Dear Edward by Ann Napolitano

How I Read It: Audiobook/Print

Dates Read: 1/14/20-1/15/20

How I Found It: Book of the Month

This book marks off the “A Book Set on an Airplane” badge on the 40 Book Reading Challenge from Once Upon a Book Club

I remember thinking when I saw the cover that this book was going to be big. But I did not expect for it to blow up as much as it has, including getting featured on Jenna Bush’s book club (and mentioned on the Today Show). To give you some perspective on how into this book I was, I average about 4.5 hours of listening while at work, and yesterday I listened to about 5.5 hours of my 6.5 hour work day. Lots of numbers, but essentially, I listened to this book A LOT. And I couldn’t get enough. This book is totally worth the hype. Okay, sales pitch over, let’s get into the synopsis:

The Adler family is moving to LA from NYC. 15-year-old Jordan and 12-year-old Eddie are just trying to deal with this huge change. For Jordan, that means challenging his parents, including going vegan, refusing the scanner thing at the airport security, and dating the girl at the deli. For Eddie, that means refusing to face the change. The family boards flight 2977 to start their new lives.

Eddie, now known as Edward, wakes up to learn he is the lone survivor of the Flight 2977 crash. At 12-years-old, he has to deal with survivor guilt, grief, PTSD, insomnia and a bunch of other mental health issues. Following his life over the next 3 or so years, we watch Edward grow up and come to terms with his past.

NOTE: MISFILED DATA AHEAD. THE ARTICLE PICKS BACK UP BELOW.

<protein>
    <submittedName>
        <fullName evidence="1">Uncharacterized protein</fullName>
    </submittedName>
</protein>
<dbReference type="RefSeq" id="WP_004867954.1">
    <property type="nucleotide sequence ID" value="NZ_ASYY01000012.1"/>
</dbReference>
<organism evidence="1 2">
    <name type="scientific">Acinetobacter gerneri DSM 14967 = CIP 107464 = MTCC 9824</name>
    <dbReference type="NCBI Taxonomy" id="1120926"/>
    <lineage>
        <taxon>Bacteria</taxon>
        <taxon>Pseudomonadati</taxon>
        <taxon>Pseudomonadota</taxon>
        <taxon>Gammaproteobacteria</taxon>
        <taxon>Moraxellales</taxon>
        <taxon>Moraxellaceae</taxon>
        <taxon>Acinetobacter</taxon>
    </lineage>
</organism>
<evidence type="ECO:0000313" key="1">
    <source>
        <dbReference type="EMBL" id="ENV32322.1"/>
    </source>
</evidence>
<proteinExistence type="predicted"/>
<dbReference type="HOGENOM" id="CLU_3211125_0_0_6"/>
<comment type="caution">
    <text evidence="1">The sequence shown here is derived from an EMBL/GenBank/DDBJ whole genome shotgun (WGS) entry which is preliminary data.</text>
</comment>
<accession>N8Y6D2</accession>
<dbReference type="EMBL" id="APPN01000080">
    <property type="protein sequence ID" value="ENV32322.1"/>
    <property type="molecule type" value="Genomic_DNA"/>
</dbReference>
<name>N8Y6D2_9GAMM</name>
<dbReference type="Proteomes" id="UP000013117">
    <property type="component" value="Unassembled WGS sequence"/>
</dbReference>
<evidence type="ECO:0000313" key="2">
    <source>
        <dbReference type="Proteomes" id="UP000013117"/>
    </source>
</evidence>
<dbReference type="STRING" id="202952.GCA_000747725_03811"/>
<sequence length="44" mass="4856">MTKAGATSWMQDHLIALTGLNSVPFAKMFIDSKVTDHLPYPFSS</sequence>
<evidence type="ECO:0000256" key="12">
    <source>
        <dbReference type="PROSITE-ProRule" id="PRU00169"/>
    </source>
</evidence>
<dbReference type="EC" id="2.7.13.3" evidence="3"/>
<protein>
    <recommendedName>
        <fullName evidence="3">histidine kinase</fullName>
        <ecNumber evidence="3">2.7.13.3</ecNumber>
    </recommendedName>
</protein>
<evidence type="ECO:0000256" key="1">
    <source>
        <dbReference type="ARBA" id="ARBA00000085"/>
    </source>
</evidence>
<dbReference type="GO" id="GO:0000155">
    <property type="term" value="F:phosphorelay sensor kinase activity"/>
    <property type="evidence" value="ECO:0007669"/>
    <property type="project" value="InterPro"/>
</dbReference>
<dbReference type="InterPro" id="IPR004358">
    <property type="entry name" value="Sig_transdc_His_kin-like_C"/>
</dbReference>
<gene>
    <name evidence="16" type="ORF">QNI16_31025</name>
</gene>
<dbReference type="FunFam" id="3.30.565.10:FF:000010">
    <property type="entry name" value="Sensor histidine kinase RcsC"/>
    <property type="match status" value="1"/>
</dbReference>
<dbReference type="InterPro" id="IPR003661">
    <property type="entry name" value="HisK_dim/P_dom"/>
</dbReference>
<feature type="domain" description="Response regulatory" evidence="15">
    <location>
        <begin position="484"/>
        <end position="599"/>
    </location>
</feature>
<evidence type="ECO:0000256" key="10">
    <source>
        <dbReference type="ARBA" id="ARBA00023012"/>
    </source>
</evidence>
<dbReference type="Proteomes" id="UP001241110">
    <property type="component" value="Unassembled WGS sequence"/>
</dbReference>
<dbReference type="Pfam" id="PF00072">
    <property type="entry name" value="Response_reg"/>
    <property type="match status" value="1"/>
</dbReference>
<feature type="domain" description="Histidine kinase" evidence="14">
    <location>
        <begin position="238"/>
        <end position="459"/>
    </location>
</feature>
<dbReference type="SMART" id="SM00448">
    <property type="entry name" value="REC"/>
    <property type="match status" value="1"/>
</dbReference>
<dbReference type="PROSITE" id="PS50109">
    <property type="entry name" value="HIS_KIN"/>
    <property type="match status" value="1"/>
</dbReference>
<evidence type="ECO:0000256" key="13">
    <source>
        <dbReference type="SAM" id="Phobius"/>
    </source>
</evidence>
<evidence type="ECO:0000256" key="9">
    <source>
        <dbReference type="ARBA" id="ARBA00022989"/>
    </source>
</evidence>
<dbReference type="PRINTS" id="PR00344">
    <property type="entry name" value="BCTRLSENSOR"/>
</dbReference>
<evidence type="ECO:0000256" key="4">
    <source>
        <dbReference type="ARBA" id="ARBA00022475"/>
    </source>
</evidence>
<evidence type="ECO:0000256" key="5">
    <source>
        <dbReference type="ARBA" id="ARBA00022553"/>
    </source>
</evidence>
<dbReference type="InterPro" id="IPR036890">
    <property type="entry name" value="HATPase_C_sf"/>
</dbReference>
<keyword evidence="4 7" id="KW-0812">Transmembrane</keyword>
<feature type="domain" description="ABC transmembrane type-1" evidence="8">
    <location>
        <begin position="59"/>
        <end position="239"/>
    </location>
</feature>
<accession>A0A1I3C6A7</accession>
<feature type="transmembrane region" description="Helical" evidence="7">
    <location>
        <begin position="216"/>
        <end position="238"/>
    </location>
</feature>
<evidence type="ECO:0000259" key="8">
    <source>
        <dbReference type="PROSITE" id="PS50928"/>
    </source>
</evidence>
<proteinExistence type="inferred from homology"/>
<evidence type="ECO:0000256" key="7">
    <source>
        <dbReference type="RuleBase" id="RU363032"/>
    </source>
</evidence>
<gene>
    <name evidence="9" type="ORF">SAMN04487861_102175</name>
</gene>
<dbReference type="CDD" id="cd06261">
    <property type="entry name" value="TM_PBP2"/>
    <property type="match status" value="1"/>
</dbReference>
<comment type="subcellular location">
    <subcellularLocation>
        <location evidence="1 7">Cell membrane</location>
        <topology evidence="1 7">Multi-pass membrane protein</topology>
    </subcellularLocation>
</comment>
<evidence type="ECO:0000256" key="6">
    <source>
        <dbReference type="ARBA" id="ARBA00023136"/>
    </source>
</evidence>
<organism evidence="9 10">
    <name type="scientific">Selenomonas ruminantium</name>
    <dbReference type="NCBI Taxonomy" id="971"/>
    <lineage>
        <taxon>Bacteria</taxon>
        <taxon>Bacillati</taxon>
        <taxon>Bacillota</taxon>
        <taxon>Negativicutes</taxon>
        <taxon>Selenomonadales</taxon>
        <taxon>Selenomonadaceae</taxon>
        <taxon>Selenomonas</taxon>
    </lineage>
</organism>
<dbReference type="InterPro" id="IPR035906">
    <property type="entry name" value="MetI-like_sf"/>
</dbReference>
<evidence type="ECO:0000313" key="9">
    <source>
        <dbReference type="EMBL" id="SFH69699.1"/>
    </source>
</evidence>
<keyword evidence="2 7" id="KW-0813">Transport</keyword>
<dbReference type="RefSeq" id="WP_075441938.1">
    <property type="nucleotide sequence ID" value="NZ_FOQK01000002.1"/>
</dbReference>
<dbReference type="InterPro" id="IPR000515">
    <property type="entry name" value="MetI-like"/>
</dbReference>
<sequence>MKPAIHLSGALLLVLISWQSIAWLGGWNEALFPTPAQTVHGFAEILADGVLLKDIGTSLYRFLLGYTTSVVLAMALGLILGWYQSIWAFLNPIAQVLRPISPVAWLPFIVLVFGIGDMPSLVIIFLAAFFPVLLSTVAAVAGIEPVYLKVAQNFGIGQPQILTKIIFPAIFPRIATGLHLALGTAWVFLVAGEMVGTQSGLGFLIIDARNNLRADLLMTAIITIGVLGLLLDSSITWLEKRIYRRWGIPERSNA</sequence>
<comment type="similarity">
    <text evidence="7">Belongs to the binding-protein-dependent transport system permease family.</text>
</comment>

Switching between the passengers on the flight and Edward’s new life post-crash, we watch the plane crash and Edward grow in a beautiful juxtaposition.

I don’t have a lot more I can say. This book is beautiful in its openness. And while I don’t recommend reading this on a plane (for obvious reasons), I do recommend learning about Edward and what he had to overcome.

As for the cultural significance: this story is based off of 2 plane crashes, one of which where the only survivor was a 9-year-old boy. We have this tendency to wonder “what happened to them?” after a tragedy strikes someone, and this story discusses what it’s like to be that person. But even more so, it shows how broken people are when tragedy strikes, and how we need someone, anyone, to be able to show our pain. All I’ll say is read it, love it, enjoy it, and never let it leave you. I give this book 5 out of 5 stars, and I will never not encourage you to read it.

If you guys have any thoughts or ideas, feel free to leave a comment, find me on the social medias at @elizabooksblog, or email me at And as always, I’ll see you all in the next book!

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